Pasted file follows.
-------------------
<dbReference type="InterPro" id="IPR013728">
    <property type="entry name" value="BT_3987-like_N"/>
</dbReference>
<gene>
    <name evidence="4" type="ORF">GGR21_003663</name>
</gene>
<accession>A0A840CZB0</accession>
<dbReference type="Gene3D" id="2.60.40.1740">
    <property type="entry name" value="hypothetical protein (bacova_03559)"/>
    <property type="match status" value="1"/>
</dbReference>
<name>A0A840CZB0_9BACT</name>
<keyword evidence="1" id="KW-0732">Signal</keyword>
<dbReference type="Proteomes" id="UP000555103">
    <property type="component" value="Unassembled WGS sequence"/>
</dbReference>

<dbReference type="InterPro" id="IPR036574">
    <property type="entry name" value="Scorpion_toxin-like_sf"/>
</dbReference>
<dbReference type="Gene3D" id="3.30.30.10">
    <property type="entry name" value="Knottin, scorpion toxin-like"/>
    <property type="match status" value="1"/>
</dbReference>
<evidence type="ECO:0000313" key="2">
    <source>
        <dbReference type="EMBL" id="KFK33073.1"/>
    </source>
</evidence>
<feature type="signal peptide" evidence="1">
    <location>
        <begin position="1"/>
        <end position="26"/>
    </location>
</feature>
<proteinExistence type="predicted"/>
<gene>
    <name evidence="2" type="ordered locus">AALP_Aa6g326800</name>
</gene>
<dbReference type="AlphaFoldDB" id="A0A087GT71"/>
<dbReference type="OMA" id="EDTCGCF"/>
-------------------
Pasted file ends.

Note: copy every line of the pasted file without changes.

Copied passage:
<dbReference type="InterPro" id="IPR013728">
    <property type="entry name" value="BT_3987-like_N"/>
</dbReference>
<gene>
    <name evidence="4" type="ORF">GGR21_003663</name>
</gene>
<accession>A0A840CZB0</accession>
<dbReference type="Gene3D" id="2.60.40.1740">
    <property type="entry name" value="hypothetical protein (bacova_03559)"/>
    <property type="match status" value="1"/>
</dbReference>
<name>A0A840CZB0_9BACT</name>
<keyword evidence="1" id="KW-0732">Signal</keyword>
<dbReference type="Proteomes" id="UP000555103">
    <property type="component" value="Unassembled WGS sequence"/>
</dbReference>

<dbReference type="InterPro" id="IPR036574">
    <property type="entry name" value="Scorpion_toxin-like_sf"/>
</dbReference>
<dbReference type="Gene3D" id="3.30.30.10">
    <property type="entry name" value="Knottin, scorpion toxin-like"/>
    <property type="match status" value="1"/>
</dbReference>
<evidence type="ECO:0000313" key="2">
    <source>
        <dbReference type="EMBL" id="KFK33073.1"/>
    </source>
</evidence>
<feature type="signal peptide" evidence="1">
    <location>
        <begin position="1"/>
        <end position="26"/>
    </location>
</feature>
<proteinExistence type="predicted"/>
<gene>
    <name evidence="2" type="ordered locus">AALP_Aa6g326800</name>
</gene>
<dbReference type="AlphaFoldDB" id="A0A087GT71"/>
<dbReference type="OMA" id="EDTCGCF"/>